One woman’s journey

I wanted to present an excellent book, which should be mandatory reading for all optometrists, not just those of us who practice low vision.  

Not Fade Away is a memoir/autobiography of a woman who started losing her hearing and vision due to Usher’s syndrome when she was a teenager. It tells the story of her life today, and how she has dealt with the gradual loss of these senses that we all take for granted. The author, Rebecca Alexander, is a trained psychotherapist. As such, she tells her inspiring story with a mix of self- and self-deprecating humor. Mostly, she lays it out all out there with brutal honesty that makes for compelling reading. 

There is a visual and an emotional aspect

As an optometrist who specializes in patients with Low Vision conditions, I have dealt with the visual effects of RP (Retinitis Pigmentosa) in over 100 patients. Many, I have gotten to know over the years, but this book really made me realize/remember the emotional aspect that these patients go through.

Due to the nature of the condition, there are fewer aids available to help patients with RP and its variants as compared to the typical AMD patient. Many have less than 5 degrees central field, and even when central vision is close to 20/20, there are typically significant glare and contrast sensitivity issues. As such, magnifiers, portable and desktop CCTVs are often less helpful due to magnifying items out of the patient’s field of view.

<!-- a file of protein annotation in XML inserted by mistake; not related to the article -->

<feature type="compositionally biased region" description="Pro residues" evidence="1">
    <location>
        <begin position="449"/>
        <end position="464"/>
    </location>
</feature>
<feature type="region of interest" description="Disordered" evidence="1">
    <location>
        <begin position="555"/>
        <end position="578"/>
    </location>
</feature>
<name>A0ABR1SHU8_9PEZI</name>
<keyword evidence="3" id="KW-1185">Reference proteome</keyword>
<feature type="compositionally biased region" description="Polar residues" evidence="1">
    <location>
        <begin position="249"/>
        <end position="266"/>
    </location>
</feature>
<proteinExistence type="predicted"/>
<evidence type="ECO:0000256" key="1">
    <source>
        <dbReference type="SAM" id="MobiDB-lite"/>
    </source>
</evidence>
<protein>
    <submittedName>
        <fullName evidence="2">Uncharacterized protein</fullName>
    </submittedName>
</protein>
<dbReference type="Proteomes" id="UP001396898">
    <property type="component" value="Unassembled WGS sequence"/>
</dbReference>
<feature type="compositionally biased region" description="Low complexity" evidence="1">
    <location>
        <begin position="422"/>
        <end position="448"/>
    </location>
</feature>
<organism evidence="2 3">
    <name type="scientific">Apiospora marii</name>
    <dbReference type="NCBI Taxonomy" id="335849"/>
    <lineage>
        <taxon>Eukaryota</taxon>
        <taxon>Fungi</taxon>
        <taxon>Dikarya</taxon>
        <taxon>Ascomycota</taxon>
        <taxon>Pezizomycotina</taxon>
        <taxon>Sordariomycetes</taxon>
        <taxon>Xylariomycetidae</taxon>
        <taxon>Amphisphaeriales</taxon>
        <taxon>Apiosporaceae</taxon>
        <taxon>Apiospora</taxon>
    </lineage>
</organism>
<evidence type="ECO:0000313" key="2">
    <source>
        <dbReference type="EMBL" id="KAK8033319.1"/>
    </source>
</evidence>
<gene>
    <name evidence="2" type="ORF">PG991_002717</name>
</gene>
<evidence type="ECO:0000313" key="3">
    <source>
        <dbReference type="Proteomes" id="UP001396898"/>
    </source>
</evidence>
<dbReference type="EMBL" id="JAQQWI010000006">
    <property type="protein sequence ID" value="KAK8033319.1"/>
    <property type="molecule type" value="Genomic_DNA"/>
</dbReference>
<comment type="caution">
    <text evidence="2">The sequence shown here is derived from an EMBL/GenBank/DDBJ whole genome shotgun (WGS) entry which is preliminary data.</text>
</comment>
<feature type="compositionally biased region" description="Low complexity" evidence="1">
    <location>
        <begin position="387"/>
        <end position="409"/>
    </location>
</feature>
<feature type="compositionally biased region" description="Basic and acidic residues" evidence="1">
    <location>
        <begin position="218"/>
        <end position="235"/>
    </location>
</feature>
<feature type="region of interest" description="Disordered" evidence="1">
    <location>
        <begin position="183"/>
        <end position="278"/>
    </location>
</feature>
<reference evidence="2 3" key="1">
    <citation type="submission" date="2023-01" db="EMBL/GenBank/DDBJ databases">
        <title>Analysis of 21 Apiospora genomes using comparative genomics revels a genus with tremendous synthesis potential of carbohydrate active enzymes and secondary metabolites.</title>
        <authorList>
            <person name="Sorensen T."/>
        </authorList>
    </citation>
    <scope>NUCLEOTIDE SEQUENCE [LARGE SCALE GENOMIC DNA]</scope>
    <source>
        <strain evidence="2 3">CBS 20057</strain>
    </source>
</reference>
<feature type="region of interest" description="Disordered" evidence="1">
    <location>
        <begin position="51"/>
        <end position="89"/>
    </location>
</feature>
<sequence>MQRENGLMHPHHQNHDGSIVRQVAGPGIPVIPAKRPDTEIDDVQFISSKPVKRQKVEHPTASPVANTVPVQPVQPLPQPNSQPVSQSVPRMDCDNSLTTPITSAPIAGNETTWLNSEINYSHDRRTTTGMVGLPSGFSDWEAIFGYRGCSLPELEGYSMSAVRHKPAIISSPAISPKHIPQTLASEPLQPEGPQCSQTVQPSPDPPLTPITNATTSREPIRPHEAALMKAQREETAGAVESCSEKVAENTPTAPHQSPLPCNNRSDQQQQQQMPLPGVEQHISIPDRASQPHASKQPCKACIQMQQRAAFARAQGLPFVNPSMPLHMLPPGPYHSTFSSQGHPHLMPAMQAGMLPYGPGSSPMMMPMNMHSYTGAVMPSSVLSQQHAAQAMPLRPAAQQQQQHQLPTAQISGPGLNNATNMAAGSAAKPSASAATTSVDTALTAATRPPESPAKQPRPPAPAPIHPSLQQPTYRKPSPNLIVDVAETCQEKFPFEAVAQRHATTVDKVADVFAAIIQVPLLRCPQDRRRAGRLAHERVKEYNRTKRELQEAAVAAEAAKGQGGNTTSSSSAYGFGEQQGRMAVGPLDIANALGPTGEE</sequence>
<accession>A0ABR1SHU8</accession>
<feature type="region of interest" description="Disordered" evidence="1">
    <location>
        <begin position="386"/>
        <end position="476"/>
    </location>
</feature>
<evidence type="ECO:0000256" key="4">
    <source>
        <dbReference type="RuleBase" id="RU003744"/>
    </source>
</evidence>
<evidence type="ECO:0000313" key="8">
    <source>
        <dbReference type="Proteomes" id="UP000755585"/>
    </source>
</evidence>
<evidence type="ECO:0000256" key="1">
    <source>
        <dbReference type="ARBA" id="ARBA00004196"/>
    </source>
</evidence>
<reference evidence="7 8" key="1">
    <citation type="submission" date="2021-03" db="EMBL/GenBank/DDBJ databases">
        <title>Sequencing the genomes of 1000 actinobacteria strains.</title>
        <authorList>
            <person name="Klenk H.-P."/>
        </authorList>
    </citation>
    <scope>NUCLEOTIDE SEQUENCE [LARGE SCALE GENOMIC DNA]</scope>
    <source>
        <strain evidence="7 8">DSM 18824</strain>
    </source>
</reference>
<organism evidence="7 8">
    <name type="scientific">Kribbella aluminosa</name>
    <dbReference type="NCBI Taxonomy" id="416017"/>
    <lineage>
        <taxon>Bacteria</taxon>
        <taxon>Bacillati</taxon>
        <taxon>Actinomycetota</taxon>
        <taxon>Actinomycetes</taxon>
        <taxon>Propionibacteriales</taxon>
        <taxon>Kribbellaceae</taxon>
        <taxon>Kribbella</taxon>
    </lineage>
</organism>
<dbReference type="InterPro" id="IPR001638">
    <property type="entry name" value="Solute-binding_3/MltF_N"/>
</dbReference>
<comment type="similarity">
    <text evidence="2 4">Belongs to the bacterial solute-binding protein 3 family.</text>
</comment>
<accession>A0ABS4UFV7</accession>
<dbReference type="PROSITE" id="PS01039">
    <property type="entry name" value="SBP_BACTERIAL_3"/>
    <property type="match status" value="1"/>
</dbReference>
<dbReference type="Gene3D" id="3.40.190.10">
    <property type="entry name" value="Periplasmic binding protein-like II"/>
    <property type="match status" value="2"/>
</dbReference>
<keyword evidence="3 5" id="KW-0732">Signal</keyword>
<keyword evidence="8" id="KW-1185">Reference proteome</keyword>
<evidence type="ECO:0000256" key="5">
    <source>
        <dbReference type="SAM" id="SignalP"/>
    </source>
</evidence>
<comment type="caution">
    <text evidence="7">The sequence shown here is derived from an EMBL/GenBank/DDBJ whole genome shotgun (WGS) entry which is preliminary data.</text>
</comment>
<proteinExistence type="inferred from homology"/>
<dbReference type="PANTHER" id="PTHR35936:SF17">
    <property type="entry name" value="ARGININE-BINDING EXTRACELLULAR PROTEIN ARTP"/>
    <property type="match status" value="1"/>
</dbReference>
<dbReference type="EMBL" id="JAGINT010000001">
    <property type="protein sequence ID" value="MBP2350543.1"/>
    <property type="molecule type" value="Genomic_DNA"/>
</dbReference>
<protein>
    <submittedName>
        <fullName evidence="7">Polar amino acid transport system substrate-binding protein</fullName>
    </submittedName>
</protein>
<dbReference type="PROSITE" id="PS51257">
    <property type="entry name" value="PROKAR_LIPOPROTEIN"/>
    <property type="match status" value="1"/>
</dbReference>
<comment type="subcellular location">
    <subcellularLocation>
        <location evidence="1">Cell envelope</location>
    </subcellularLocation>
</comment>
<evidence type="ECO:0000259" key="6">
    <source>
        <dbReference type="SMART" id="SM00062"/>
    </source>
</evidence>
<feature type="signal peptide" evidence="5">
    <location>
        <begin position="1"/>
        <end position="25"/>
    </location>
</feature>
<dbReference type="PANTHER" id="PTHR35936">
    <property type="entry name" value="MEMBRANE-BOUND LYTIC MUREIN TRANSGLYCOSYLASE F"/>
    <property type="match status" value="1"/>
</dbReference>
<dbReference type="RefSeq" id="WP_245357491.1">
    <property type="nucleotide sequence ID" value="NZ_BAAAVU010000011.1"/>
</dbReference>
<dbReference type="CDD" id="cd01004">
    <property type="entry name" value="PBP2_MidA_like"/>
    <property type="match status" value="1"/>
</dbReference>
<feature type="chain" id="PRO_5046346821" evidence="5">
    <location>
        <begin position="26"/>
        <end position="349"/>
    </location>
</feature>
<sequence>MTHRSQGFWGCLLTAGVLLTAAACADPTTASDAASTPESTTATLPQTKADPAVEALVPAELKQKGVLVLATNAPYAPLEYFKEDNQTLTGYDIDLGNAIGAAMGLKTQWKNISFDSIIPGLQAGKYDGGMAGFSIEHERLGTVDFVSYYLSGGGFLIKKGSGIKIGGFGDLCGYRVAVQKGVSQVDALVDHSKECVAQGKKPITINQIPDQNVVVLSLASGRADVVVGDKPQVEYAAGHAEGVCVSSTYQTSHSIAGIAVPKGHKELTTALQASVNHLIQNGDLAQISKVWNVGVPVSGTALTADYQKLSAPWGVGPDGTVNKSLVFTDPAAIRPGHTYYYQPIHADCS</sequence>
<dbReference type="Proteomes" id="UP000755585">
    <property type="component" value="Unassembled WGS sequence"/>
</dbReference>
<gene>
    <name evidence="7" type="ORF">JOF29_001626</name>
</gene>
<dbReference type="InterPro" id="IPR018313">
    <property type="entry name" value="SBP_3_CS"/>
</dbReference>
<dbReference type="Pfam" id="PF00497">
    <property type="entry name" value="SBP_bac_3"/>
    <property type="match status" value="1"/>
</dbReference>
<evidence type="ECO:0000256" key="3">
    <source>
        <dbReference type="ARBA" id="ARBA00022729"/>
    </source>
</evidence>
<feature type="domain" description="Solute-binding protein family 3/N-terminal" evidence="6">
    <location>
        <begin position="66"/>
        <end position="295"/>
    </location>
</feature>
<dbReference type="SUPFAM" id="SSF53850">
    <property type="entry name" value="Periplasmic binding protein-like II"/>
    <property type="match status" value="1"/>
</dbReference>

Low vision care for the typical RP patients tends to be directed towards:

  • Basic trial frame refraction to ensure maximal acuity for central vision;
  • mobility training (cane, and scanning techniques, sometimes reverse telescopes); 
  • glare control (different filters); 
  • contrast enhancement (filters and newer CCTVs allow for reverse contrast mode with minimal magnification).     

Often, visits with these patients are as about much hand-holding and counseling as they are finding the right optical device for them. Discussions about existing therapies and those in the research pipeline are often optimistic, but the reality is that many patients will not have these treatment options in their lifetime. The amazing thing is that many of these patients, empowered by a positive attitude, lead active and productive lives. It is rewarding to be in a position to help them do so.